If you liked the book, have a read of Quentin Letts “Patronising bastards” as it gives a similarly unvarnished view of how the establishment screws everyone else.

      • Regards ♯3 are yo sure that isn’t the UK?

        #4 makes perfect sense – how do you expect to move on if you can’t agree fundamentals as failure to agree fundamentals will continually trip you up later in the negotiations when you request something that requires prior agreement on a related matter.that you decided to “park” as agreement couldn’t be reached.

        Again #6 makes perfect sense – the UK is leaving, the politicians need to think about the future development of the remaining, 27 countries, not the departing one.

        Again!! regards #9 – isn’t that the way the UK has been conducting itself?……

    • Sorry gents agree EU is no saint except when compared to theUS,however Brexit is not the answer to the only thing that matters the debt bubble and the unrepayable levels it has been allowed to reach.
      This has not been caused by the EU but the economically illiterate/corrupt Governments that we have been electing for the last 4 decades our manufacturing base was destroyed and we have been encouraged to borrow to compensate.
      The politicians,the banks and the media have brought us to the edge of economic oblivion not the EU as an entity however Governments of EU member states have been equally guilty of promoting the debt bubble.
      The ECB led by Super Mario thinks the answer is to print to infinity…it is not ….this will end disastrously either in economic meltdown or world war fermented as always by media propaganda.

      • I couldn’t agree more and sorry to have diverted the comments away from what you correctly identify as the real issue, the astounding debt levels as noted by Shaun. These levels seem to be disastrous whether or not you’re in the EU, USA or Japan.
        As I drive to work past endless new housing estates under construction, I sometimes wonder what the state of the economy would be if we put all that energy into something more productive.

    • Those reporting an improving EZ will be silent in H2 this year – the EZ will grow but more slowly than last year.

      The UK is unprepared. although it knows exactly what it wants – all the benefits of EU membership but without paying for them or following any EU rules and it still can’t work out that it can’t have EU benefits without paying for them. I learned this kind of stuff when I was 8 years old!!! If the UK had a realistic idea of what it wanted it would have already left instead of behaving like a spoilt selfish brat.

      In fact UK consumer spending is down and has been falling since around June 2016 – http://newstar.squarespace.com/storage/180105-chart1.gif?__SQUARESPACE_CACHEVERSION=1515147452284

      UK growth has been helped by improving exports, mainly due to stronger foreign markets as UK producers increased their prices to adjust for the sterling collapse in 2016 thereby negating any benefit via increased volumes from the favourable fx rate for exporters although they did of course improve their individual bottom lines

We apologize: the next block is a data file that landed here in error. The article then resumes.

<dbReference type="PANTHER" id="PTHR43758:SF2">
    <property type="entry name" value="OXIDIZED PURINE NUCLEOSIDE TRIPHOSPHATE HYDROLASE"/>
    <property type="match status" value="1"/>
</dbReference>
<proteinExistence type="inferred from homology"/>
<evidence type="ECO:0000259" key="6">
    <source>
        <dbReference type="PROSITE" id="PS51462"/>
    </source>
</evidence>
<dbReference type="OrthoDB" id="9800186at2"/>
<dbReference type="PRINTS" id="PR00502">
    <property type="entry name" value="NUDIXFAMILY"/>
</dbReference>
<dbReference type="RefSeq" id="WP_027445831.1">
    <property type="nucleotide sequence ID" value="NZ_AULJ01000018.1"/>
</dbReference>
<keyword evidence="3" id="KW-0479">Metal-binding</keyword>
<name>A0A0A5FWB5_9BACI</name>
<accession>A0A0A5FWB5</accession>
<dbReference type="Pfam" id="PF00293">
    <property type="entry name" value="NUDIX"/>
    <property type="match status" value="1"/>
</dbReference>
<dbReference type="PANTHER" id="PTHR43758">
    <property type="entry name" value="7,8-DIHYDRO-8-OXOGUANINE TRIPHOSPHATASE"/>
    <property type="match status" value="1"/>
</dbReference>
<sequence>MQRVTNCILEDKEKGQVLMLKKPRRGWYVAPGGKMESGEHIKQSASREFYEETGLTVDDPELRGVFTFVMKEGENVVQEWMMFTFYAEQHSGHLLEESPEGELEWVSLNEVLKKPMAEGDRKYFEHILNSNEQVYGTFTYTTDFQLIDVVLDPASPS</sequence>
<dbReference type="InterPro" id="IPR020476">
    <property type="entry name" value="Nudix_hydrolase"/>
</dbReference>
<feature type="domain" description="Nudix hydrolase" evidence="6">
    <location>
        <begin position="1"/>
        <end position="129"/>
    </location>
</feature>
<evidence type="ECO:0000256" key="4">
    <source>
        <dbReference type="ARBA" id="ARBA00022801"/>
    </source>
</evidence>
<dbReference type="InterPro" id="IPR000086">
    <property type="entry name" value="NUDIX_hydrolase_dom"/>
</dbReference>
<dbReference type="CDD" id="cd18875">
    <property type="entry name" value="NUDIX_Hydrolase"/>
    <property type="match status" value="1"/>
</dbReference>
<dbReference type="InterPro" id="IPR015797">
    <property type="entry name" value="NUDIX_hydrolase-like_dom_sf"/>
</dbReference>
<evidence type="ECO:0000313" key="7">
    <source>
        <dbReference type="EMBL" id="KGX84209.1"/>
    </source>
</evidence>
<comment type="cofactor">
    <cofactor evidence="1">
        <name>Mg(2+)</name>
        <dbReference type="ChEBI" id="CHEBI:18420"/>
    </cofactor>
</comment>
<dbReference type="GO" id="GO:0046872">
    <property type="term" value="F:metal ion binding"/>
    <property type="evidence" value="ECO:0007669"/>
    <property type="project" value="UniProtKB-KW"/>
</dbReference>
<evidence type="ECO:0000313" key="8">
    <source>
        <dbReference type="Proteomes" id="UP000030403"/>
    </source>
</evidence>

Now, just remind me. What happened in June 2016?….

  2. Fascinating post Pavlaki,I’ll have to get that book.

    ‘Eventually consumers who rely on credit will have to reduce their spend and no doubt this will be reported as the end of the world and no one could have seen it coming.’

    Too true……

    • Hi Dutch

      Don’t forget that the Bank of England has been “vigilant”. This means that it has denied there is a problem for as long as possible and then claims it is on the case. If they follow the Sir Humphrey Appleby playbook then the next move will be to tell us it would have been nice do to something but that it is now too late and that no-one could have predicted trouble ahead ( even though we have ).

  3. ‘ “I have made it my personal mission to restore the dream of home ownership for people up and down the UK” – PM pic.twitter.com/BxnDRzcFNu

    — UK Prime Minister (@Number10gov) January 3, 2018’

    In that case, she should let the prices drop and stop the BoE’s constant fiddling with risk pricing in money markets.

  4. listening to Tony Blair on radio 4 I would have thought the retainers would have told him to shut up

    I’m sure ever time he pontificates on how great the EU is and we can always change our minds…. well his creepiness and memories of WMD will just put more people into the leave camp!

    of course if being in the United States of Europe would mean more Brussels money to build more smaller shoe boxes of houses , then we’d expect the public to vote for free money…….

    Forbin

    • I’m sure that he is a put up job by leavers. I don’t think I know a single person (irrespective of political leanings) who would actually trust this guy (as he called himself)…

    • Forbin,
      I look forward with glee to every utterance of Tony B.Liar on the subject of Remaining. This man is so delusional and arrogant(as are the Globalists that are behind him and backing him)that they cannot see that he is so utterley despised and discredited, that he is the best advertisement and recruiting agent for BREXIT without even realising it himself.